Dear Friend…

Determining and addressing energy drains in your home can save hundreds of dollars annually–and you don’t need a professional to catch basic issues. In today’s Service For Life!® Free consumer newsletter, you’ll learn some simple ways to inspect and fix common energy problems with a do-it-yourself home energy audit.

You’ll also learn how to help a loved one suffering from depression, how to predict the weather using clues in nature – plus fun facts, a trivia challenge, and lots more.

Boodie Madden
Licensed Residential Builder / Contractor
Carolina Realty and Construction, LLC
and Real Estate Broker
Real Estate Partners, LLC

P.S. When you notice people talking about real estate in the next few weeks, can you tell them about the free consumer information I provide?

They may be people wanting to move into a smaller home. To help them learn important tips and strategies for getting a fast, top dollar sale, tell them about my Free Consumer Report called, “Secrets For Selling Your Home For Top Dollar.” Then give them my phone number 803-600-2125. Or,

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Today’s Brain Teaser . . .

You walk into a room with a kerosene lamp, a candle, and a fireplace. What do you light first?

(see answer below)
How To Save A Bundle On Your Home Energy Bill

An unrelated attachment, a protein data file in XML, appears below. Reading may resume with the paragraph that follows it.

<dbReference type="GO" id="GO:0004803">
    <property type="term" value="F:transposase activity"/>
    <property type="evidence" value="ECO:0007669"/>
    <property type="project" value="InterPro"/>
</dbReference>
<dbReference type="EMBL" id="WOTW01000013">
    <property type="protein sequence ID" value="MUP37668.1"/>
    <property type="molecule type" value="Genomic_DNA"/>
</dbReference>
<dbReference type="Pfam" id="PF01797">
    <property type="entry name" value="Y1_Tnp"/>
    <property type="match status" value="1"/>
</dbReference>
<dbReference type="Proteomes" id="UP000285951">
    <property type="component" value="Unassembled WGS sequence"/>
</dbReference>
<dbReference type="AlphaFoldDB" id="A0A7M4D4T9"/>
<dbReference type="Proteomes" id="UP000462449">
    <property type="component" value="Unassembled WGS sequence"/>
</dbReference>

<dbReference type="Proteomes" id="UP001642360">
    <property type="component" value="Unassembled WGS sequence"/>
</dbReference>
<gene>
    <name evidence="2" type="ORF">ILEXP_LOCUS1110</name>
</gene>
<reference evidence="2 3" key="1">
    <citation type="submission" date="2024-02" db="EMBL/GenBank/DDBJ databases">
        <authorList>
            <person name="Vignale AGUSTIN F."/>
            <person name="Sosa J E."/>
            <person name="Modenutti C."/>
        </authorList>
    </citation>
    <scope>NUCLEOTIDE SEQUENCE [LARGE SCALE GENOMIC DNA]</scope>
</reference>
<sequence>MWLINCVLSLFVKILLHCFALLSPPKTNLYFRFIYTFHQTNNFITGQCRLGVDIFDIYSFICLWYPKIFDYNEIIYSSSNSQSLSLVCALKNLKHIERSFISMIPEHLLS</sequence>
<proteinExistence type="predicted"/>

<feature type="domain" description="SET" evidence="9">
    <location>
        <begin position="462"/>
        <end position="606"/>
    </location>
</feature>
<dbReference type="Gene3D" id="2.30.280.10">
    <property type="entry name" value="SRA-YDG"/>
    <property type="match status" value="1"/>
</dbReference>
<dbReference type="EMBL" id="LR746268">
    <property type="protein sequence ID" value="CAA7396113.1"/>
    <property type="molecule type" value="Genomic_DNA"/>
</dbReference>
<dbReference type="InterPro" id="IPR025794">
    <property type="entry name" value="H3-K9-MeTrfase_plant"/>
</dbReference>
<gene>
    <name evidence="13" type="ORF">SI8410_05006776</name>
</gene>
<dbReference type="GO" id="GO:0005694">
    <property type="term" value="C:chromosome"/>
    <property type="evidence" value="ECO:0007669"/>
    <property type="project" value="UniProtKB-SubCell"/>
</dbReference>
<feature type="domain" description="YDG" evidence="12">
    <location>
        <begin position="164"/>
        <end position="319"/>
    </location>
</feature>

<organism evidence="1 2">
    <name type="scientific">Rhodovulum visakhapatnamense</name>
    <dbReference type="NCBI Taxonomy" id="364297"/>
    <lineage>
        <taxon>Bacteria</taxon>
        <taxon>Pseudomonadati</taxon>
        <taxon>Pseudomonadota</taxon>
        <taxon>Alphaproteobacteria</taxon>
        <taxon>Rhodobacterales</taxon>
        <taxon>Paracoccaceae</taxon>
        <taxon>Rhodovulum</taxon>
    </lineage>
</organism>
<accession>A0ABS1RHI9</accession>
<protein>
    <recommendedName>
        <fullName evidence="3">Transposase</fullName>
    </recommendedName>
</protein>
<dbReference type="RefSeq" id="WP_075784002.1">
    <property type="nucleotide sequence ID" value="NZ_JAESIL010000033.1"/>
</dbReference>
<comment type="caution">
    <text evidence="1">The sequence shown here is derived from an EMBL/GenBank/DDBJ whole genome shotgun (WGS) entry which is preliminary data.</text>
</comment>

Have you ever conducted a “Home Energy Audit” on your home? It could save you a lot of money by lowering energy costs. A home energy audit evaluates how much energy your home uses. Though a professional audit is a good idea, here’s how you can conduct a personal walk-through assessment of your own to help cut costs.
Seek out air leaks or drafts. Look for gaps along baseboards, on the edge of flooring, around outlets and switches, and where walls meet the ceiling. Anywhere two different building materials meet is a potential place for leakage. If there are cracks or holes, seal them (depending on where they are, use caulk or weatherstripping. You can search energy.gov for those products to learn how to use them).

Evaluate insulation. Insufficient insulation contributes to heat loss, especially in older homes, but it’s inexpensive to fix. Find out how much insulation is recommended for homes in your area, then go into your attic and measure the depth of your home’s insulation. To measure insulation in the walls, you’ll need an infrared thermometer, which can usually be rented from stores like Home Depot or Lowe’s.

Assess heating and cooling features. Furnaces, air conditioners, and other similar features should be inspected annually or as recommended by the manufacturer. Check and replace filters as needed, and make a note to keep them cleaned and changed on a regular basis (usually monthly).

Identify energy-sucking appliances and electronics. Even if you aren’t using them, anything that is plugged in to an outlet may be consuming standby power. Common culprits include office equipment like printers and kitchen appliances such as coffee makers. Unplug these items when they aren’t in use, or plug them into a power strip that can be turned off.
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Thinking Of Buying A Home Soon?